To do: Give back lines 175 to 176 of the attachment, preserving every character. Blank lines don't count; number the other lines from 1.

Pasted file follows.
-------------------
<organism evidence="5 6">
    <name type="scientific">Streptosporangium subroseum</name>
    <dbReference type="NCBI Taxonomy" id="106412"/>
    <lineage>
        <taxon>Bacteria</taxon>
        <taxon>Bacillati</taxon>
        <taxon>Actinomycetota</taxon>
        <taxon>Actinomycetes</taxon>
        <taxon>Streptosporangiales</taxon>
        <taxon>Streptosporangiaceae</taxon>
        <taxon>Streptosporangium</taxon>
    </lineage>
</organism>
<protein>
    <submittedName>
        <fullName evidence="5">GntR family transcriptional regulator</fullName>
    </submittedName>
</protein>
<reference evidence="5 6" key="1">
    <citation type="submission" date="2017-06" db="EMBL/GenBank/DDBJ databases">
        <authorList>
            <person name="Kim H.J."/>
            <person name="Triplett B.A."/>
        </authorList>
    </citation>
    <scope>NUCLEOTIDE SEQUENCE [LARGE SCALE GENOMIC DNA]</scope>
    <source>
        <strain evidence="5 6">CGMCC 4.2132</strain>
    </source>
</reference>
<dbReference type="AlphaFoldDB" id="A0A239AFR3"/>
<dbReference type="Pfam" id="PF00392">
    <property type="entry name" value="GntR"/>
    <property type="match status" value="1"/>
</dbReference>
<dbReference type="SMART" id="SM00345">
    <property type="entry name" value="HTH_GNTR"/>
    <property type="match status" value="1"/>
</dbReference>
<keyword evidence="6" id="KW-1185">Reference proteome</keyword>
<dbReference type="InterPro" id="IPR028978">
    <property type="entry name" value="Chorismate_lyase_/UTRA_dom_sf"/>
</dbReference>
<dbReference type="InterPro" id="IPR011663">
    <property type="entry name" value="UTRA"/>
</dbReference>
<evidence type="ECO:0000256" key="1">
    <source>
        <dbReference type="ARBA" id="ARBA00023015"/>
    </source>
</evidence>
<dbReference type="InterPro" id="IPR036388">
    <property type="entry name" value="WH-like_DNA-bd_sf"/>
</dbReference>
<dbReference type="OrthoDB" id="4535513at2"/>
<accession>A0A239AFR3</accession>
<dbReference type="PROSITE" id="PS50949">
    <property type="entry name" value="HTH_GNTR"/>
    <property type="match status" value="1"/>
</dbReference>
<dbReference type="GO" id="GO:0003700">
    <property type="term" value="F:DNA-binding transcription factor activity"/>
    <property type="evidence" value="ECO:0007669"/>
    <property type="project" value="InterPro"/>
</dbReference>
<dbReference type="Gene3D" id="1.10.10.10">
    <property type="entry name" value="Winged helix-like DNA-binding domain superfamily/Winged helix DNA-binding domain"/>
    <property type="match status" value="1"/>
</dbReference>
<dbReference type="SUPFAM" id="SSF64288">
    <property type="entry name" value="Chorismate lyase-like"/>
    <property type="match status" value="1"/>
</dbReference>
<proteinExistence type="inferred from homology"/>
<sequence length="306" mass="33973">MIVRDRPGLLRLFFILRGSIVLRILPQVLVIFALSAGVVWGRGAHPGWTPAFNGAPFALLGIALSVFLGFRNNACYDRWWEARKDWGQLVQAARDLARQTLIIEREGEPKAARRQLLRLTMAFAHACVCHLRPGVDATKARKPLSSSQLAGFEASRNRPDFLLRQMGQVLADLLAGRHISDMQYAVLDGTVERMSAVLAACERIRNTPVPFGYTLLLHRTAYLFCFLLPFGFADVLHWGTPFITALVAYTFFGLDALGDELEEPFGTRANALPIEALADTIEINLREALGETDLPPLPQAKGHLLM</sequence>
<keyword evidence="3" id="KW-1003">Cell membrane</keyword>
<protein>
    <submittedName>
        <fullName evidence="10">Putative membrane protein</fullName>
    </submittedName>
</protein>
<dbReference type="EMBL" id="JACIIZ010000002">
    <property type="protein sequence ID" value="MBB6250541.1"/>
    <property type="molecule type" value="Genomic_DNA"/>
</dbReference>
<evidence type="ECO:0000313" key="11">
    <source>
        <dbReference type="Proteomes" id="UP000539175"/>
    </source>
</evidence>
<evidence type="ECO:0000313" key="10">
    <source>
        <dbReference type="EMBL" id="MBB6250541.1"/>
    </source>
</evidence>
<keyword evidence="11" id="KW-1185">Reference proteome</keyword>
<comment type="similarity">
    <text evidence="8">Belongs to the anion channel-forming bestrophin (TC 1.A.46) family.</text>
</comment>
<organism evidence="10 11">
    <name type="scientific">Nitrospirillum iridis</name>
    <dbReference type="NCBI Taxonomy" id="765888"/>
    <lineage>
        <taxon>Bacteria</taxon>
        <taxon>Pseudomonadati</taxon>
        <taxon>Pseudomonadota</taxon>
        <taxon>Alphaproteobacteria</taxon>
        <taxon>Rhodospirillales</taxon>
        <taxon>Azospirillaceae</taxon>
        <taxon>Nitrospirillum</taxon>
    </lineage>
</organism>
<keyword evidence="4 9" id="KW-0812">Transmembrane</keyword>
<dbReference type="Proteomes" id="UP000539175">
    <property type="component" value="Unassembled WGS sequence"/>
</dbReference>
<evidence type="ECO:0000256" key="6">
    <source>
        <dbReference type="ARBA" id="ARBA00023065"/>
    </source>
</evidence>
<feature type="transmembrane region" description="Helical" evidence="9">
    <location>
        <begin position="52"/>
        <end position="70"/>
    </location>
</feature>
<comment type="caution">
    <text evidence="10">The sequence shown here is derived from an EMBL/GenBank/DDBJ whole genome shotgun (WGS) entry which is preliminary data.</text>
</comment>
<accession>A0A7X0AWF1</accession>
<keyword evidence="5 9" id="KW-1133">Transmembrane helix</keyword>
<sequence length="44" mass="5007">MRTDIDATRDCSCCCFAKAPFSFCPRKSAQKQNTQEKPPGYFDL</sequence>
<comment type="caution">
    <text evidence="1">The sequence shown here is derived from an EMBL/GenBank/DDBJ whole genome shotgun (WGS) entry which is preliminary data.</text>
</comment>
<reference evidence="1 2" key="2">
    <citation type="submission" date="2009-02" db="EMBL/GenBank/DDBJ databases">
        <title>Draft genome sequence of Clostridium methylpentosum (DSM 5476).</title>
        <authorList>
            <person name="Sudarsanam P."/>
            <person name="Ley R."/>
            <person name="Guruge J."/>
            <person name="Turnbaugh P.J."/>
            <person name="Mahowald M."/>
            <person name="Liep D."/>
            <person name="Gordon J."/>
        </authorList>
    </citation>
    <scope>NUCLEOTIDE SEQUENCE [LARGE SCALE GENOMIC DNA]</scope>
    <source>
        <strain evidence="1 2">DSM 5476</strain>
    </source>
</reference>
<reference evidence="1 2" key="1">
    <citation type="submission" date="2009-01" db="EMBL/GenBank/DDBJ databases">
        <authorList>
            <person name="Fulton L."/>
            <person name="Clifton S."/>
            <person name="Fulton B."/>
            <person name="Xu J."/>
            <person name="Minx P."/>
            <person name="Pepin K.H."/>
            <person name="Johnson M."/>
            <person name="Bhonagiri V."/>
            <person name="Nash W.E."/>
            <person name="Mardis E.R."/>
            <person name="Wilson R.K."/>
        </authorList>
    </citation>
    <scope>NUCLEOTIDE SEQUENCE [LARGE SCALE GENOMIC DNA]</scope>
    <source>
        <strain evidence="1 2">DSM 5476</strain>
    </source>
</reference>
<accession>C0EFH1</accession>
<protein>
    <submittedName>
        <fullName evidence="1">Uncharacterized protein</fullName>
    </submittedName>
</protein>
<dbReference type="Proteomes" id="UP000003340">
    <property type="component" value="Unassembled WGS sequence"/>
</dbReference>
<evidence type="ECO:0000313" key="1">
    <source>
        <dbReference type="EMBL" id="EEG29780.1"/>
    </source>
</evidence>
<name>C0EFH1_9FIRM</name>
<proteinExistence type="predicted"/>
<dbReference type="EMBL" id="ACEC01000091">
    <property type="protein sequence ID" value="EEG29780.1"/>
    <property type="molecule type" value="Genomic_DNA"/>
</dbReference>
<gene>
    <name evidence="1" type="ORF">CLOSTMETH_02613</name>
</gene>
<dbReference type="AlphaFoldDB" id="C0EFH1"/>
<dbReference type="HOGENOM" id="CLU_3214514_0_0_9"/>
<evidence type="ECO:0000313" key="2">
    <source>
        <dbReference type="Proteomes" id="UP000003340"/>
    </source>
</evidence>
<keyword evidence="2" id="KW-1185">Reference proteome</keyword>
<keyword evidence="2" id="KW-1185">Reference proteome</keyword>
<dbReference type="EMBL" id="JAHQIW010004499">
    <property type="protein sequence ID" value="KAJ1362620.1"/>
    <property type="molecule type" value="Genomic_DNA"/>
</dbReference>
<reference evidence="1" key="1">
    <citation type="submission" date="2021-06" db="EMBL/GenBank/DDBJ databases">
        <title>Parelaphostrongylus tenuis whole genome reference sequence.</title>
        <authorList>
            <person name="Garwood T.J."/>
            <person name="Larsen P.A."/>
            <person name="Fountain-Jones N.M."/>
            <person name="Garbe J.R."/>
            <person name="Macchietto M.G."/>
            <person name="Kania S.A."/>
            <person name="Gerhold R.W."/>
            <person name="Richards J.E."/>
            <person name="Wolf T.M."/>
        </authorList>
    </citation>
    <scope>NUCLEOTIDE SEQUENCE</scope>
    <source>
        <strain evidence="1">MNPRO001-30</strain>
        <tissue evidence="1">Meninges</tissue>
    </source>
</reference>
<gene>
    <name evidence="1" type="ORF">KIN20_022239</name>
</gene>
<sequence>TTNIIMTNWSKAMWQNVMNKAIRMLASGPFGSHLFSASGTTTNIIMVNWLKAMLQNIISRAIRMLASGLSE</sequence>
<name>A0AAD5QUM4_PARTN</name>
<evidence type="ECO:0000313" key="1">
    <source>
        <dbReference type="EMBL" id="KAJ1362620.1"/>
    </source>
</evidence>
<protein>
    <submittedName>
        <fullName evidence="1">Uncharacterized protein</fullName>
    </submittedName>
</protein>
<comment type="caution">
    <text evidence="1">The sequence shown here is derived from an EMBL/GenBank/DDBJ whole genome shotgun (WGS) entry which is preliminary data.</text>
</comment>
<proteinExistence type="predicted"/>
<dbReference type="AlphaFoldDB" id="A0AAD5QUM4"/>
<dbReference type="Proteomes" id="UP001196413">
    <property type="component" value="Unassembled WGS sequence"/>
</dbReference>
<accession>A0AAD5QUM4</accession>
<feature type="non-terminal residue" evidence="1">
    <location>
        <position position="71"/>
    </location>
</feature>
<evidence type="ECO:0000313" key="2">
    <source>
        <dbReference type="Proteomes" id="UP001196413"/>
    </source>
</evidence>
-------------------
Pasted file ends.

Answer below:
</reference>
<accession>C0EFH1</accession>